Many sharks like the company of family and friends, with researchers only just beginning to understand the complex social lives of these ocean predators.
Shark schools, hierarchies, alliances and other shark-to-shark connections offer benefits, helping to explain why many toothy marine dwellers not only put up with each other, but also often seem to enjoy doing so.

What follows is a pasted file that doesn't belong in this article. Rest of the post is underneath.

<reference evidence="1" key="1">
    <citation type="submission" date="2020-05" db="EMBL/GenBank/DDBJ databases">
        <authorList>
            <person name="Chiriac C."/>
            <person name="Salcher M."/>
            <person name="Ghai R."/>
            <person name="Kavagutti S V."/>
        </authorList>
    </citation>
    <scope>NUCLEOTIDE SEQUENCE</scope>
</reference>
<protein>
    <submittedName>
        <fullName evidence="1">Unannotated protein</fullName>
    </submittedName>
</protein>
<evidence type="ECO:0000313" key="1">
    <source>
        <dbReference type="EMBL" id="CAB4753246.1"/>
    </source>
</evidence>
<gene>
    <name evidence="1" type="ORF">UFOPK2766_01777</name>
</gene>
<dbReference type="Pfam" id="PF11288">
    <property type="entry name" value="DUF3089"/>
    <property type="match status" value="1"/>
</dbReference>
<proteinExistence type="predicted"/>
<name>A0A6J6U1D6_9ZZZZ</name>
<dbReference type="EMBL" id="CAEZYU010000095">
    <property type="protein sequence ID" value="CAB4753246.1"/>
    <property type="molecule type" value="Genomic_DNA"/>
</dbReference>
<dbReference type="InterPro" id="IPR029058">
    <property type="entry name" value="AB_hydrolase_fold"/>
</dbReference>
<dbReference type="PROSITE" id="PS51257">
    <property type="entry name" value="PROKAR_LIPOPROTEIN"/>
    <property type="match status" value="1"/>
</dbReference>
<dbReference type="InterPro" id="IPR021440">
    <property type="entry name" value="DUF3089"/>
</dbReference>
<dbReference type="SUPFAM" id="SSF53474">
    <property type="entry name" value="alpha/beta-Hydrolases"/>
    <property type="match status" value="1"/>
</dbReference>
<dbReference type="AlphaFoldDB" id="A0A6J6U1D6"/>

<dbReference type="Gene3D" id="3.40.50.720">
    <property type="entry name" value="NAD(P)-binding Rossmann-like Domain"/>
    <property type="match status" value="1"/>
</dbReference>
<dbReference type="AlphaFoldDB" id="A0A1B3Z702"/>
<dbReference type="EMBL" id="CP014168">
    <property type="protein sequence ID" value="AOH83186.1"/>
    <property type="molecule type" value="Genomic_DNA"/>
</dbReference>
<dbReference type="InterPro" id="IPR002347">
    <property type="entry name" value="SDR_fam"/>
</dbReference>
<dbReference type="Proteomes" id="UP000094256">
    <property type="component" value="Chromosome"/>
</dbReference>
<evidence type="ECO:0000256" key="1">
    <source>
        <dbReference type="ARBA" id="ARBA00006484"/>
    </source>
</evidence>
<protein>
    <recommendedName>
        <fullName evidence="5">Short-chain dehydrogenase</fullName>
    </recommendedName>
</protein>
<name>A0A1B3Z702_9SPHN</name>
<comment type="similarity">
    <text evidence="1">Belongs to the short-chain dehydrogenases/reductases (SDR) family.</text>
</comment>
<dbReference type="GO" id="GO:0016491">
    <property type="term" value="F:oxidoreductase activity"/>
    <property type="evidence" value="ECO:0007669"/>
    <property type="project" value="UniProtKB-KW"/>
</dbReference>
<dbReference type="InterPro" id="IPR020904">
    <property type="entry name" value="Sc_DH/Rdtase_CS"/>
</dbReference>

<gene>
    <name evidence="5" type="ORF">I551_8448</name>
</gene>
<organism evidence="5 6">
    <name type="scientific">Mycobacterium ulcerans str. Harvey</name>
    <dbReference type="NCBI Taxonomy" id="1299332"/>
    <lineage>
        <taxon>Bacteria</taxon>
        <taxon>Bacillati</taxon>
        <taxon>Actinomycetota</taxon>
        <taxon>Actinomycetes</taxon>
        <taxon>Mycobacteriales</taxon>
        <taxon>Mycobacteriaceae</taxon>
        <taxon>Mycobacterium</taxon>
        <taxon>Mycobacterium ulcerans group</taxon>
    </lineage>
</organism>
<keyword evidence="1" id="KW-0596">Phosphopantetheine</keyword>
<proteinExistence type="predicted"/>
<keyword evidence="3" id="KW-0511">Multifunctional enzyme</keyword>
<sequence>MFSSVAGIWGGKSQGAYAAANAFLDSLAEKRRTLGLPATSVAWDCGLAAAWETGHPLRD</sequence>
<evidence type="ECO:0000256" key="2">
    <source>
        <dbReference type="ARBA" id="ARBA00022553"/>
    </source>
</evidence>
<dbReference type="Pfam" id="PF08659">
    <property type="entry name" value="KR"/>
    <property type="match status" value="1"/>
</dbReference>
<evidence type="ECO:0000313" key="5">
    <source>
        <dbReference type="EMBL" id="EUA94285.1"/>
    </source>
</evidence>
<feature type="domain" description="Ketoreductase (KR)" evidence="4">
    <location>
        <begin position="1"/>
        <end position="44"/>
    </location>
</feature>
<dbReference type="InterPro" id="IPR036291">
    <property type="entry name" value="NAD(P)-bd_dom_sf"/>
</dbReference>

These whitetip reef sharks were photographed hanging out together in Guam. Shark expert Greg Stone, chief scientist at Conservation International, told Discovery News, "These sharks live on busy reefs where there are a lot of fish. They hunt in groups at night and also rest in caves with other whitetips during the day. They have also been observed hunting along with other species of sharks on the reef."